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    I agree with you, our chickens love hunting mice and bugs, we live in a rural ag area and are also across from an open space so we have a lot of mice. I call them when I move anything that might have mice under them and they do the rest. I believe commercial feed didn't come about until corn became such a commodity and that is when farmers learned they could feed grains so cheaply.

    I for one saw the Karl Hammer video about a year ago before we got our chickens and I was inspired by it. Good stuff.
     
  10. centrarchid

    centrarchid Chicken Obsessed

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    Lilly,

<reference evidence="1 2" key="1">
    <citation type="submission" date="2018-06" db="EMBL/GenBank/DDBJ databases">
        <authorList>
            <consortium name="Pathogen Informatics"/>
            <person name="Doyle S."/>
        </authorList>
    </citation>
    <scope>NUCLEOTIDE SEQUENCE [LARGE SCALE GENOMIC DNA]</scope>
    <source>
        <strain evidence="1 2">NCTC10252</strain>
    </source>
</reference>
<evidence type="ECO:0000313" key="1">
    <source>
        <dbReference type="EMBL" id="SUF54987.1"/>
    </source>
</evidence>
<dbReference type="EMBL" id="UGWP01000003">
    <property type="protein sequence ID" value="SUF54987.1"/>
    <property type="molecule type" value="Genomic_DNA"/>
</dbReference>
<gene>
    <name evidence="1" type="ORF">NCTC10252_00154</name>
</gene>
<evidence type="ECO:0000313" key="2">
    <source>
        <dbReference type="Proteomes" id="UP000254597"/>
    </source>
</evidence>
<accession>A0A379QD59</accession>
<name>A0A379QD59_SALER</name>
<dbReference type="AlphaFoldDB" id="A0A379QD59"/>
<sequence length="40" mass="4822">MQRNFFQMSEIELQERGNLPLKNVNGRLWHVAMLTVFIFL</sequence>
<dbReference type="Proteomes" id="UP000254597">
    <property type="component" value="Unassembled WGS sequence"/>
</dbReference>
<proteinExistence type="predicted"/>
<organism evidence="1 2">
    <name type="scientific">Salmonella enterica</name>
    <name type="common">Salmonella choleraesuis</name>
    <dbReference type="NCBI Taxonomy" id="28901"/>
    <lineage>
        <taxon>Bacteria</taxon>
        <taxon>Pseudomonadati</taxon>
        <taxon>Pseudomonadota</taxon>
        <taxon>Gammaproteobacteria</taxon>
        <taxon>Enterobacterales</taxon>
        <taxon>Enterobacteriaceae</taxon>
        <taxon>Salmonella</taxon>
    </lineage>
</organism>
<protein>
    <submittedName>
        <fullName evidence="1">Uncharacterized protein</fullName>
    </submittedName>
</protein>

My family used to do what you are striving for although in my opinion two acres you have is too tight for producing more eggs than required for a household or two. This especially holds true during the winter months when even though birds are not confined because the forage is harder to get at and the cost of getting at it increases in respect to energy birds must invest. The importing of food scraps will help a lot as would importing grains that you feel do not violate your feeding rules. The next problem will come in the form of where the birds roost and loaf, especially during the winter months. Wastes associated with non-feed based nutritional sources will produce feces not conducive to keeping birds at higher densities than typical of free-ranging where natural foods dominate nutrition. Those complete feeds help keep birds from needing to disperse so much. Protein will be your first limiting problem to lick as you push flock size on that 2 acres.